Other side of story on drugs from Mexico
After reading the front page story Feb. 19 regarding the government report warning about buying prescriptions in Mexico, I had to write. Only those who down-played its significance were quoted. My husband and I have experienced crucial reasons to be wary.
Exactly one year ago we purchased two bottles of U.S. (Puerto Rico) Pfizer Lipitor, 10 mg. at a border pharmacy. My husband, a retired police officer, was uncomfortable when the pharmacist said he'd go out back to another building to get the U.S. requested bottles, but I said to him that he was too suspicious. A few days later when his old prescription was gone, he began taking the new Lipitor.
In April, back home in the Midwest, he learned after his physical exam that his total cholesterol had jumped 70 points, though taking the same amount of Lipitor. Bewildered, because the four months that we'd been away he'd walked six brisk miles each morning, he called Pfizer's customer relations who arranged for Fed Ex to pick up the bottles for their analysis.
In a few weeks he received a refund for the total amount he had paid in Mexico and a letter stating that there was no Lipitor in those pills and that they were bogus pills. It also stated that Pfizer and other investigators and authorities would be delving into the bogus drug situation in Mexico.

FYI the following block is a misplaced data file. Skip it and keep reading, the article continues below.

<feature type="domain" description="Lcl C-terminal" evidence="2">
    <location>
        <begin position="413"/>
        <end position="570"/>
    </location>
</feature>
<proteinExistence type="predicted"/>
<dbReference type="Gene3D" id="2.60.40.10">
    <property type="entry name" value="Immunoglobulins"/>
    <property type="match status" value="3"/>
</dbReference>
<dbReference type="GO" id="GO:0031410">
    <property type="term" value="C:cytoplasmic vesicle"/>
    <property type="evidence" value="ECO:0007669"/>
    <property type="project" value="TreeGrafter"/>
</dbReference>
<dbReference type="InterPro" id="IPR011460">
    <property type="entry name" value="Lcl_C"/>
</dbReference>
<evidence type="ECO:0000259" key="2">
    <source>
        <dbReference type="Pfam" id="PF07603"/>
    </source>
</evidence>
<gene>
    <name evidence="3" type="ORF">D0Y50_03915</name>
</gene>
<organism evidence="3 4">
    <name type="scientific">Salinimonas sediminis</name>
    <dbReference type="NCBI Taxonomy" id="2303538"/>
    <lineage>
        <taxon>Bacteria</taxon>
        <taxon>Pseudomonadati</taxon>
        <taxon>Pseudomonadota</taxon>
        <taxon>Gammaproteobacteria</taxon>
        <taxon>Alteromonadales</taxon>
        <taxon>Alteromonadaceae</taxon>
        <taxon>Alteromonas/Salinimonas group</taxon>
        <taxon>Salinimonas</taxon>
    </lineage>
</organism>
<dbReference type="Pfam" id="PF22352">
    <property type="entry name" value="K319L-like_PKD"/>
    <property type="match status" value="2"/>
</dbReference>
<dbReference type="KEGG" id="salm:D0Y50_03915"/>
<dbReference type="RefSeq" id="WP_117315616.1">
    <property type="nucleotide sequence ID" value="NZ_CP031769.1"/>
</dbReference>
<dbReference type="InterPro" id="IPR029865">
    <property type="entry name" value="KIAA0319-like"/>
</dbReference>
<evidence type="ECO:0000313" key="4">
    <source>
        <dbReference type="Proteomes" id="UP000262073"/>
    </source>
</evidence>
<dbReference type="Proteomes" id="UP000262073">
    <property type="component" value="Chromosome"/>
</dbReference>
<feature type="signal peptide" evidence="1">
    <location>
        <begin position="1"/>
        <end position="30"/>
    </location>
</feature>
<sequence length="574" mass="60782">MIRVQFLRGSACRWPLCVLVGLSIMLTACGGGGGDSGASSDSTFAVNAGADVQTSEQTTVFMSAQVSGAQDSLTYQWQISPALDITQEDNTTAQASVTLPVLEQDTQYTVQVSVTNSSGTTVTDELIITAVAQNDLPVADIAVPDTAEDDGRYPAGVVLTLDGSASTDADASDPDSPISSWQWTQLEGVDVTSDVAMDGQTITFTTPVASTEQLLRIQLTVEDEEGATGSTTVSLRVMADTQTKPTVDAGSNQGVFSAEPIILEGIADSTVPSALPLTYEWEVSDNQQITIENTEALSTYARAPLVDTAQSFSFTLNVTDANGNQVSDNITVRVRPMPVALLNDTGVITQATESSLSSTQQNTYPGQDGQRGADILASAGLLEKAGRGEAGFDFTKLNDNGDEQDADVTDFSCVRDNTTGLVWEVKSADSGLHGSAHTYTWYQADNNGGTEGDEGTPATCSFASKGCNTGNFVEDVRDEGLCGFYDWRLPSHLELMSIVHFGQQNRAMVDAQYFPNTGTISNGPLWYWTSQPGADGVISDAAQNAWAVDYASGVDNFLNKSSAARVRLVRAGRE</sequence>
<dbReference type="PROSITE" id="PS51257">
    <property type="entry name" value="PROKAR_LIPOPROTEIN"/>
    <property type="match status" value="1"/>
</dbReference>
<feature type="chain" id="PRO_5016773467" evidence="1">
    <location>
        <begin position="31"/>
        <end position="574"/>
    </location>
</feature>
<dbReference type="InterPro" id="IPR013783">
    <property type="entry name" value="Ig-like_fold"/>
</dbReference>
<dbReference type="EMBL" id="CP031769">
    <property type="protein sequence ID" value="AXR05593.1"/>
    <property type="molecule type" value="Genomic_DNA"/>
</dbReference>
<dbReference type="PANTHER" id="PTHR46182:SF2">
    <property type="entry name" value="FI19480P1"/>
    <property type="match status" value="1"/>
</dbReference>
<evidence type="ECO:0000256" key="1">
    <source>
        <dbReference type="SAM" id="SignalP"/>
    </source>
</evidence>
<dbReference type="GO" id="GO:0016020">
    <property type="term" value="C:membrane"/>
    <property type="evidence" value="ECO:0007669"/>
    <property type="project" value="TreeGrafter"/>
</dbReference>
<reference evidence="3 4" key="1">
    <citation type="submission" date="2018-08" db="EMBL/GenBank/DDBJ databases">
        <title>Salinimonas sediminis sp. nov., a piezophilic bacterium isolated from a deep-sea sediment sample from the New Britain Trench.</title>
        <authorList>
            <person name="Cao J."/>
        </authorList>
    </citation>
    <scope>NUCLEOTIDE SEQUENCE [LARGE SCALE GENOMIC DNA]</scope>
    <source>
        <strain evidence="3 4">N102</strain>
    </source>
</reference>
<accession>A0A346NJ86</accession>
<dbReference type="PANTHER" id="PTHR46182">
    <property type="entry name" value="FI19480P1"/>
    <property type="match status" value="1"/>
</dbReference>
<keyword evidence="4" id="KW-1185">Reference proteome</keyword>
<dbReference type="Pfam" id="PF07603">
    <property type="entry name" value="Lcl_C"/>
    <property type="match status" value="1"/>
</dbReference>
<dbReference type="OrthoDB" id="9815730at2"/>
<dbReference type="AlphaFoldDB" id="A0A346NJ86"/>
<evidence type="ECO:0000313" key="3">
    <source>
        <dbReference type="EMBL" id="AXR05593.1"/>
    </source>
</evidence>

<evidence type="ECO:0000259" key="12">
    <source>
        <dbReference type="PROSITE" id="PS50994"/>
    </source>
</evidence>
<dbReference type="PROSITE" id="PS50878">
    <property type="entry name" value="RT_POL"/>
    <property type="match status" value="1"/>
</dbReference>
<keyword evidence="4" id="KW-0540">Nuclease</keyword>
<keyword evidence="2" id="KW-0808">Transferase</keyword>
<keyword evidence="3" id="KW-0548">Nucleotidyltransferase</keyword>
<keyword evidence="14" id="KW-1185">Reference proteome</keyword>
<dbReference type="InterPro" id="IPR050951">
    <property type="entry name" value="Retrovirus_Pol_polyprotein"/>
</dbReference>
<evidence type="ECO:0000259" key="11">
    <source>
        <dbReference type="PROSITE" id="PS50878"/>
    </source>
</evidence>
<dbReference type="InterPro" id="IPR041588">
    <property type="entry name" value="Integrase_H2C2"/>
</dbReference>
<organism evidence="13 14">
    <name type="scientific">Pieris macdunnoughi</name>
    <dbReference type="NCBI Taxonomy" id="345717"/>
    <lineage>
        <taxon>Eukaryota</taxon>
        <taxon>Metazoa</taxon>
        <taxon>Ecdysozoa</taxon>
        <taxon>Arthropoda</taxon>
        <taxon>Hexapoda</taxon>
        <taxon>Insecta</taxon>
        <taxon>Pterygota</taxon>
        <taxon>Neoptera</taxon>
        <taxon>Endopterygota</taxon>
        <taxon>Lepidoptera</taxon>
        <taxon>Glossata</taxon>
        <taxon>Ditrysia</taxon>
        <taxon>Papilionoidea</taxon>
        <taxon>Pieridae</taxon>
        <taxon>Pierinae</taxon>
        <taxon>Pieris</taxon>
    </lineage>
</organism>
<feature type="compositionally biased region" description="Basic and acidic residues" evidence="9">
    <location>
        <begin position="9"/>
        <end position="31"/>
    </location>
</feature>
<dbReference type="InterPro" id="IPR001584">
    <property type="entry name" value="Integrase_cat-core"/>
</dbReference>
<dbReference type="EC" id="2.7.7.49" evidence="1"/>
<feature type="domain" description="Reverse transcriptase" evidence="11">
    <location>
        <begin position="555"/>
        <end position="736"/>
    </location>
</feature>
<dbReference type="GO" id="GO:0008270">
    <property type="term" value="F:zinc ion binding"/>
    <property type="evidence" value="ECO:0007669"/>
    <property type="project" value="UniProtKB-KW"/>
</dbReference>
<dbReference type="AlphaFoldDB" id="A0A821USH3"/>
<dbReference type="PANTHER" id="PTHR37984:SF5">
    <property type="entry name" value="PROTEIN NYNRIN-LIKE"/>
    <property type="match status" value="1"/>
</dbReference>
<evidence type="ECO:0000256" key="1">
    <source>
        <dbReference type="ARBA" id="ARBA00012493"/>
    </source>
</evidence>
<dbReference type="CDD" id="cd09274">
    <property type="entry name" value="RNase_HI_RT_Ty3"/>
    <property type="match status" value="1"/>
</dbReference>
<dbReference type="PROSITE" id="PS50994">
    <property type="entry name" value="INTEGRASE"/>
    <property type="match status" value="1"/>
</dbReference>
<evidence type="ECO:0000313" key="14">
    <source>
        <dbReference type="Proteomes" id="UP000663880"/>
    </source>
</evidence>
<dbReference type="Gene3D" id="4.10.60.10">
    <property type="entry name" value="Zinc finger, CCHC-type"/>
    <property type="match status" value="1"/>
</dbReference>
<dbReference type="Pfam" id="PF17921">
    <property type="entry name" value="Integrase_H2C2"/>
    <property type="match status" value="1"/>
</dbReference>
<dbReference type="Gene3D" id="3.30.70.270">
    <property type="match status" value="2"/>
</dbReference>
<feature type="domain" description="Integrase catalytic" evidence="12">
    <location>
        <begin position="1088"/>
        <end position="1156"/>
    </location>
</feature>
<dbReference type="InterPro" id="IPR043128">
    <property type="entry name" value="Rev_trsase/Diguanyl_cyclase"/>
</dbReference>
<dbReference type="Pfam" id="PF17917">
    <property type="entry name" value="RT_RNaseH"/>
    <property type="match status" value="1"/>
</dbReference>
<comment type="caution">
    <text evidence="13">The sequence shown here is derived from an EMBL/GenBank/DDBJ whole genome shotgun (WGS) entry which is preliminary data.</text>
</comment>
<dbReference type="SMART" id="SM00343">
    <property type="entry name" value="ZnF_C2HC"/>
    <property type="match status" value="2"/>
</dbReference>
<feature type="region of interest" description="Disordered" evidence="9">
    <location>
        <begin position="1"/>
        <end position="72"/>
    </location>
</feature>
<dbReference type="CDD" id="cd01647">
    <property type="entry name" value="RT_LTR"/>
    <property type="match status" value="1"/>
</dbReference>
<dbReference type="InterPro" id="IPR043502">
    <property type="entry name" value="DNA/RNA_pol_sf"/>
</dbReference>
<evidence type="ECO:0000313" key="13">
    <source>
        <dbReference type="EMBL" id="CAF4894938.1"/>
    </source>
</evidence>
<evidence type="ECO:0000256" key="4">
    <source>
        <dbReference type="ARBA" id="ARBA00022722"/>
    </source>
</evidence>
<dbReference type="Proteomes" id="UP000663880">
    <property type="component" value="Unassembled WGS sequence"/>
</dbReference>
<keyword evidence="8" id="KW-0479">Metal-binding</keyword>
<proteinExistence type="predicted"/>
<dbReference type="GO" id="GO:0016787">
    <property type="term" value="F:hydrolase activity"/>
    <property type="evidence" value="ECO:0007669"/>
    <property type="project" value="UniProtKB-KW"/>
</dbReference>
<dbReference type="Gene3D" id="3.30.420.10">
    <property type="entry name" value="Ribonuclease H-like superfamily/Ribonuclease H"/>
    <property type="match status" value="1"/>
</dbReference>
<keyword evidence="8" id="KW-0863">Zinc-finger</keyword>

After my husband took his regular prescription again for two months, he tested normal. What of the thousands of people who must take much larger amounts, crucial amounts, and may get bogus medication? How many die and the cause is never suspected? In my husband's case, it was a small amount and for a short time... but for others?
Wait, there's more. Two years ago, also in Los Algodones, because of serious dental work I was prescribed two medications for pain and infection. I had taken it only one day before I had several hours of serious chest pain and also fainted! Medical tests here were inconclusive and it was recommended I see a cardiologist upon returning home to the Midwest. (I took no more of the pills and chest symptoms gradually went away.)
At my clinic and hospital I was given a full battery of heart tests, including an angiogram, which were all normal. The three doctors that I saw during each of those tests told me that the two drugs I was prescribed in Mexico are not a good combination. In addition, it cost me over $5,000 more in the U.S. to repair the damage done to my mouth in Mexico, which also caused the loss of three teeth!
Oh, I know, many thousands seem to be happy with things in Mexico, but beware. We don't go there anymore because of our experiences. We were upset with ourselves for not learning the lesson after the first episode (mine). We are both quite healthy and fit and work to stay that way.